This process of sparing the time so the motor will cooldown is infuriating. This time won’t be frustrating if you do something else. But doing this technique makes it quite difficult to get a large piece done. I might keep the motor working longer but it would be a risk. In the end, I bought a turbine unit. This purchase was worth it.

From contributor J:

I redid the wiring of an old compressor which was Sears 10 gallon to 220. I did this when I start to use HVLP. When I had a big job, I used the compressor which was of the same size as a compressor that is used for nail guns. I carried it on my back. It was also very economical as compared to a compressor of high capacity. If you place a house fan in that position where it is directed at the compressor it keeps the temperature low.

From contributor C:

The problem that often happens with the compressor is the Heat. It is very difficult to keep the water out of the compressor when it operates for a while. The air in this is hot. I have an Astro gun for this situation. It tweaks a lot of air at 44psi. But according to my personal experience, it works better at 30psi or maybe less. At this pressure, the compressor uses a reduced amount of air maybe half as much.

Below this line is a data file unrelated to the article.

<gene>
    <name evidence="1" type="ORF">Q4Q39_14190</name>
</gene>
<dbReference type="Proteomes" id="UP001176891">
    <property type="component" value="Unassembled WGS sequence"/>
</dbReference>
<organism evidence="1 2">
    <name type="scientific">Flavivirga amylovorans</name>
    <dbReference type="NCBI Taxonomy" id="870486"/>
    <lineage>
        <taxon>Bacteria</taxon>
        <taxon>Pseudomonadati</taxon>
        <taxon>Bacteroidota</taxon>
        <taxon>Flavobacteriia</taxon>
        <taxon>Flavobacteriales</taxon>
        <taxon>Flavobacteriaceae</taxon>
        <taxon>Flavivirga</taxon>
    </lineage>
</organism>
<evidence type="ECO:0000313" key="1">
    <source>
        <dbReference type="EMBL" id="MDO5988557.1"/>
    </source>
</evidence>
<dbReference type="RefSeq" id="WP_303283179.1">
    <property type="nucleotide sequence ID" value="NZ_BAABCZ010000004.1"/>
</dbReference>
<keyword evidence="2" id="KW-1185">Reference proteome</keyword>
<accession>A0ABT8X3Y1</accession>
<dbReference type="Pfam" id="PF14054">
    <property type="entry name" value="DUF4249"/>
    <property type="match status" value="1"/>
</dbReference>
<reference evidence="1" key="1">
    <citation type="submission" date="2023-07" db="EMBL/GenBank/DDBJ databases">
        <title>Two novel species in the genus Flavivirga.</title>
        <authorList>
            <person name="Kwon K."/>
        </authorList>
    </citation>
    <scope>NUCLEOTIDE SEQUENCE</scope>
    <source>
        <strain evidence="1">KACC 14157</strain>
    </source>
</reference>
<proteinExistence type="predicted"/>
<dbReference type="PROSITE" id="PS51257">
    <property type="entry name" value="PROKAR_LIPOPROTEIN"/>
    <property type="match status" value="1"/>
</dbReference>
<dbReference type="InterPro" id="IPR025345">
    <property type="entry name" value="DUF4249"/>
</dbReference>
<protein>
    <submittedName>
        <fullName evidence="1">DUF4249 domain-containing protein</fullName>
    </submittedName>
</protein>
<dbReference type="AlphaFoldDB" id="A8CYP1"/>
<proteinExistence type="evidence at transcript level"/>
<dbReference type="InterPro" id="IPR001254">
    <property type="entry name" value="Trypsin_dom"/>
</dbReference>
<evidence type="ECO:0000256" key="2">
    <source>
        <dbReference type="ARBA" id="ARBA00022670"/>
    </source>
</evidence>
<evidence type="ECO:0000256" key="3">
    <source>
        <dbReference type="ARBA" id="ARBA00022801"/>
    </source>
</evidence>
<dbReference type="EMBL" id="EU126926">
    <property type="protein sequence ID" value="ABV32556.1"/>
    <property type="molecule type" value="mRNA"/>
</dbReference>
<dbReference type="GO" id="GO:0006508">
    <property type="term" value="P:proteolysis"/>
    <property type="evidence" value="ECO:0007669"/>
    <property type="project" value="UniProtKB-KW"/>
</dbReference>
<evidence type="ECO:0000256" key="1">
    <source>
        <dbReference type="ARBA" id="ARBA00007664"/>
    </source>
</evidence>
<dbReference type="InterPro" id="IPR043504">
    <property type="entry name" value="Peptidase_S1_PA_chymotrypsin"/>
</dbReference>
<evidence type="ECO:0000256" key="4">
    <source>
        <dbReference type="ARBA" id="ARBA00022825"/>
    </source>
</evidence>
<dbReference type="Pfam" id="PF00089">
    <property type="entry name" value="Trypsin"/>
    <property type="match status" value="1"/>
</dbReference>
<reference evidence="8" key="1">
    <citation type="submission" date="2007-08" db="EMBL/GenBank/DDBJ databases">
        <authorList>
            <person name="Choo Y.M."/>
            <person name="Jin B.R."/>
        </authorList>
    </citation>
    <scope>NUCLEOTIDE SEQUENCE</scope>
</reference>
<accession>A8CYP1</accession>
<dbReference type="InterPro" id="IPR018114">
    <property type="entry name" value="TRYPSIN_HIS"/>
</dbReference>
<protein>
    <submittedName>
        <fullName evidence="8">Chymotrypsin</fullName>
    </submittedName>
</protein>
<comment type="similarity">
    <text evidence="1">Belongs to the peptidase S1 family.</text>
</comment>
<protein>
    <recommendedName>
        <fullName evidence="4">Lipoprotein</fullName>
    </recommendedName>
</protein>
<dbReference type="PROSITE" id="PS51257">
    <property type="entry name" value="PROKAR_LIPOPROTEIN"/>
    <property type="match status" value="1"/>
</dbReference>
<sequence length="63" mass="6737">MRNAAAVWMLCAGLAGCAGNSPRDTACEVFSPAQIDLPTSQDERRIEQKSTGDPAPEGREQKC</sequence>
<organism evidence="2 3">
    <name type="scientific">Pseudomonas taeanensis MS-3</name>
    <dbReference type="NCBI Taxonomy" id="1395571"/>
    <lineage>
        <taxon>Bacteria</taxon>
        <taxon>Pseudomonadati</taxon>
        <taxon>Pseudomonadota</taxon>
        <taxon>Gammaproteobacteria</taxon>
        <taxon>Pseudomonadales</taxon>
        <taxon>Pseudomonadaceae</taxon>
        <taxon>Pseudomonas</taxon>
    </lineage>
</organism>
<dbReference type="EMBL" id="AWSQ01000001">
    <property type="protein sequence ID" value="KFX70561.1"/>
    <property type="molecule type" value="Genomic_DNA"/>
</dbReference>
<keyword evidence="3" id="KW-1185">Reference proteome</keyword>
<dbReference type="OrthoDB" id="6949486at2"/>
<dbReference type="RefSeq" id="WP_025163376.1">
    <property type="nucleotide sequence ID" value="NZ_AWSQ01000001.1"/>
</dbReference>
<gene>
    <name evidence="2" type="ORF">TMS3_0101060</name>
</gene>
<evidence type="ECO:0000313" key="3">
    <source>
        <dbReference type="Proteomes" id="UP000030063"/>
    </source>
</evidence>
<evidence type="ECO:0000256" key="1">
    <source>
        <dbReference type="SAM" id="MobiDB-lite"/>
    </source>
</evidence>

This gun is my favorite. Through DeVilbiss, you can purchase a bag adaptor kit for this gun. This will help you by closing the zip-lock bag that is present in the cup. It’s proven to be very nice. It performs the cleaning of the breeze and you can also spray both sides through it.

From the original questioner:

I’ll see the results of ITW Ransburg gun soon because I have ordered it. Is the DeVilbiss bag adaptor easily available in the market or is there a unique part number for its purchase?

From contributor C:

It is very easy to purchase. If you go to the internet and search spray gun world and explore their site by pressing the liner kit icon, you’ll see those bags. They are very economical. Their price is $20. Sears gives the 10 bags for $10. You can buy the kit as a bargain.

From the original questioner: There is a gun called Astro conversion (1.7 tips) which I like. The compressor which I have is 2hp. It is fixed to top out at 110 psi. The gun is ranked for when the regulator of the diaphragm is fixed at 41-44 psi. Due to this, before the compressor turns on I can widely spray for 30 seconds. By keeping the gun widely open, the pressure of the tank will be maintained at 95 psi for an indefinite period with the help of a compressor. When I’ll stop the spraying, the pressure backup will be built fully by the compressor and will be turned off for about 30 seconds. This setup is not perfect for the whole kitchens because it will be underpowered. It’ll be a good fit for small projects.